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Painkillers: Poisonings now kill more Americans than guns

Click here to listen to the related West Virginia Public Radio broadcasts.

For the first time in modern American history, drug overdoses and other types of poisonings now kill more people than guns.

Such deaths more than doubled between 1994 and 2004, according to data obtained from the National Center for Health Statistics in a joint Sunday Gazette-Mail/West Virginia Public Broadcasting investigation.

The fastest-growing killers aren’t heroin and cocaine. They’re prescription painkillers.

Researchers were shocked when they saw the new numbers, said Lois Fingerhut, special assistant for injury epidemiology at NCHS.

“My God — Who would ever have thought that poisoning would have risen that quickly to surpass firearms?” she said.

West Virginians are more likely to die of drug overdoses than people from any other state. Poisonings — mostly overdoses — killed 20 times more West Virginians last year than they did in 1998 (see accompanying story).

Nationally, more than 30,000 people died from poisoning in 2004, the most recent year for which nationwide data is available.

When most people hear of poisoning, they don’t think of drug overdoses.

“What most people think of ... is a child getting into the Drano under the sink, but that’s the smallest part of poisoning deaths,” Fingerhut said.

“By far, the largest number of poisoning deaths are attributed to drugs. Nine out of 10 poisoning deaths in 2004 were drug-related.”

Prescription drugs are responsible for most of that increase in overdose deaths. Heroin deaths fell slightly between 1999 and 2004, while cocaine deaths rose 43 percent.

Prescription narcotic deaths rose 152 percent. Prescription narcotics now kill five times as many Americans as heroin, and almost twice as many as cocaine.

But these deaths get little attention, Fingerhut said — probably because people write the victims off as drug addicts.

Even addicts should matter, she said.

“Addicts don’t deserve to die. When it comes right down to it, these are people. And they deserve a chance to live and get their lives back together again.”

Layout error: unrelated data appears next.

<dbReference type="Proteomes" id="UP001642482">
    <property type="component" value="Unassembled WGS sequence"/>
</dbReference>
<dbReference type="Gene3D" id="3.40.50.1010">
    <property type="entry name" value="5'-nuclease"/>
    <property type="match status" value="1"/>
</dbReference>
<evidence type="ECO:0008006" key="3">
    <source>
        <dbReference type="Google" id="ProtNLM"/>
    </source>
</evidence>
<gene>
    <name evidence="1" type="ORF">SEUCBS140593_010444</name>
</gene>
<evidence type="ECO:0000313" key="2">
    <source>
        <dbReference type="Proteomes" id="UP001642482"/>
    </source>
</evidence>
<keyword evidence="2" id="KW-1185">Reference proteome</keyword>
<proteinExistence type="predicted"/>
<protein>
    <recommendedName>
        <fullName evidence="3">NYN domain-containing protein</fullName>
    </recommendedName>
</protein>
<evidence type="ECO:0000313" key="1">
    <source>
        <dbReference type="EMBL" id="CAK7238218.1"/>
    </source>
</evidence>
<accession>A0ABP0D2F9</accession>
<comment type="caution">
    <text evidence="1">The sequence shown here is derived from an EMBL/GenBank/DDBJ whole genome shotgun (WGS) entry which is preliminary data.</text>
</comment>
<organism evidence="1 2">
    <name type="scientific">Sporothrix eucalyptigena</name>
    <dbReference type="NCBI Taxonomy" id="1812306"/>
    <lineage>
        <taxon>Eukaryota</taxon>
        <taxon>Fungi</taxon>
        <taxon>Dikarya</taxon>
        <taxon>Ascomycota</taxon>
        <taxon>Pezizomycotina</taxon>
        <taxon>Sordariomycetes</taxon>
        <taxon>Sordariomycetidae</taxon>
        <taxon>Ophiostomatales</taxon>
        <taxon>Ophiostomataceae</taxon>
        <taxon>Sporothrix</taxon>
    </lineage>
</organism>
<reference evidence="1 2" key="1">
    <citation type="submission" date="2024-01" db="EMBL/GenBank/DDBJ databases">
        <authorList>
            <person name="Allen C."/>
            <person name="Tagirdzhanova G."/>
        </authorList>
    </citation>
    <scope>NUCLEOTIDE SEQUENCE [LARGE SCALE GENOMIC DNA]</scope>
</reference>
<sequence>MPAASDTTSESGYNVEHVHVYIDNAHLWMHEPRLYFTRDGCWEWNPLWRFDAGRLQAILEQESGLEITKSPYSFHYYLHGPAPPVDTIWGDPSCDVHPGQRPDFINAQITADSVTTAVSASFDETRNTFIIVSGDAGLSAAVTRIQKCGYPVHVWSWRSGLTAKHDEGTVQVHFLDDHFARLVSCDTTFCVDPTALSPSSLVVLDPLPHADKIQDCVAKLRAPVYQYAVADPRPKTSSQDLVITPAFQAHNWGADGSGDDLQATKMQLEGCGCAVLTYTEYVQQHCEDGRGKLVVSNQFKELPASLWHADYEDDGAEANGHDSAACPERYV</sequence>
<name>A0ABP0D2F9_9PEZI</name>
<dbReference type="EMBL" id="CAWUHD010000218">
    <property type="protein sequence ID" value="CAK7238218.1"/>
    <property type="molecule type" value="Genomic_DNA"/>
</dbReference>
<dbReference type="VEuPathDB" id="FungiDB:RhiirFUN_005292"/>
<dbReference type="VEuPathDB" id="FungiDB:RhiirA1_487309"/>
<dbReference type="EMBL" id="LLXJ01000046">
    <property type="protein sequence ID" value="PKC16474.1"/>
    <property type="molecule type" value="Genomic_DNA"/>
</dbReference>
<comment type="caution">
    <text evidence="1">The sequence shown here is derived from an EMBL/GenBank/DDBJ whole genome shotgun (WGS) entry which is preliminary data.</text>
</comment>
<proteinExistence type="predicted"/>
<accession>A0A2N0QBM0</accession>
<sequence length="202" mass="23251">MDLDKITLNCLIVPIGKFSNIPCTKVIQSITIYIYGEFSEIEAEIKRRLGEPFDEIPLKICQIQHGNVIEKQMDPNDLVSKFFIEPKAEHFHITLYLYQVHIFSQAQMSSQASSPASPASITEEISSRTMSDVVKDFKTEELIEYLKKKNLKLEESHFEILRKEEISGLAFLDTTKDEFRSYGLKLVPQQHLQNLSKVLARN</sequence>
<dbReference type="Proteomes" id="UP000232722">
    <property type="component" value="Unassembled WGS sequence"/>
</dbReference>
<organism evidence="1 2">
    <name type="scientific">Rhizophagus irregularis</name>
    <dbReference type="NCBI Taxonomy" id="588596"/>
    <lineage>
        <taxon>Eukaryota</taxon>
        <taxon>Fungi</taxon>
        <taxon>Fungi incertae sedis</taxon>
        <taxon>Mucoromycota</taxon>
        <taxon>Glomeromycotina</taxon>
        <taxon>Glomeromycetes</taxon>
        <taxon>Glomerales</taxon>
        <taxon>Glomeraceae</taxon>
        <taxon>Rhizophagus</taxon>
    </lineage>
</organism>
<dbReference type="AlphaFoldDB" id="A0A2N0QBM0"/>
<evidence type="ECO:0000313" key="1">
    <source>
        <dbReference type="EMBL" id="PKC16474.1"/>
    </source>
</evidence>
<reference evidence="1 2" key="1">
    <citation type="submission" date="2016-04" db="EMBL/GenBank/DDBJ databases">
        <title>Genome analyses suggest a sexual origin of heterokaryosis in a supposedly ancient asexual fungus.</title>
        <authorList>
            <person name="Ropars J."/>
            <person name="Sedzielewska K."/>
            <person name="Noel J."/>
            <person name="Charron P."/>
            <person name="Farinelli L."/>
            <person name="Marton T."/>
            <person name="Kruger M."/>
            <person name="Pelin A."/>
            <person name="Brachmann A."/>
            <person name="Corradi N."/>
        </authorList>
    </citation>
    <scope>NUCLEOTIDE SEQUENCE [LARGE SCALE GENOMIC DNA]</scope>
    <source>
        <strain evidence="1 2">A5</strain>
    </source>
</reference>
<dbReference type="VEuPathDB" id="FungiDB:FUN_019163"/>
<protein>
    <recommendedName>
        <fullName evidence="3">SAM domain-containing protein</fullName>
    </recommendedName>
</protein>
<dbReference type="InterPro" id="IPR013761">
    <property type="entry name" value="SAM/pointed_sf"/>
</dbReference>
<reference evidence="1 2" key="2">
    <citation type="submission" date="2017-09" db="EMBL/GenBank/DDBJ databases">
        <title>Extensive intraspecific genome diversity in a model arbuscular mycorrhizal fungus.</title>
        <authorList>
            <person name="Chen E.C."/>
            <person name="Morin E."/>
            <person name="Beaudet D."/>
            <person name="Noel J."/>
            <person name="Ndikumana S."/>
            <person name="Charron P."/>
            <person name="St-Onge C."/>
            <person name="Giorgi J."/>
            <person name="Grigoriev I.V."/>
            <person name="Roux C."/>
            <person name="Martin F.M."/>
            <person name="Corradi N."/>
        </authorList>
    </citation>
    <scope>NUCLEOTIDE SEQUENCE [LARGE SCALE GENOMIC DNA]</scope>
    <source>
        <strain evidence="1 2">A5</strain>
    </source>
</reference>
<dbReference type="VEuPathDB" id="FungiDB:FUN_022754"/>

A prescription strong enough to kill

The dead aren’t always addicts.

With painkillers, even a simple mistake can be fatal. The nonprofit Institute for Safe Medication Practices has a database full of stories of people who were taking painkillers for a good medical reason, but died anyway.

s A 69-year-old man hurt his chest horseback riding. An emergency room doctor prescribed him 10 milligrams of morphine for pain. Someone at the hospital mistakenly gave him 10 milligrams of similarly named — but six to seven times stronger — hydromorphone instead. The man died.

s A 77-year-old woman with lower back pain was taking low-dose hydrocodone and acetaminophen, but she was still in pain. She called her primary care doctor, who — without seeing her — called a prescription in to the pharmacy for her: a fentanyl patch strong enough to kill her.

When the elderly woman got her patches, she put one on her lower back, where her pain was. She put a heating pad on her lower back and went to bed. A family member later said nobody had told her not to do these things, as they would pump her body full of the drug even faster.

Nobody heard from the woman for two days. A friend went to her apartment and found her dead in bed.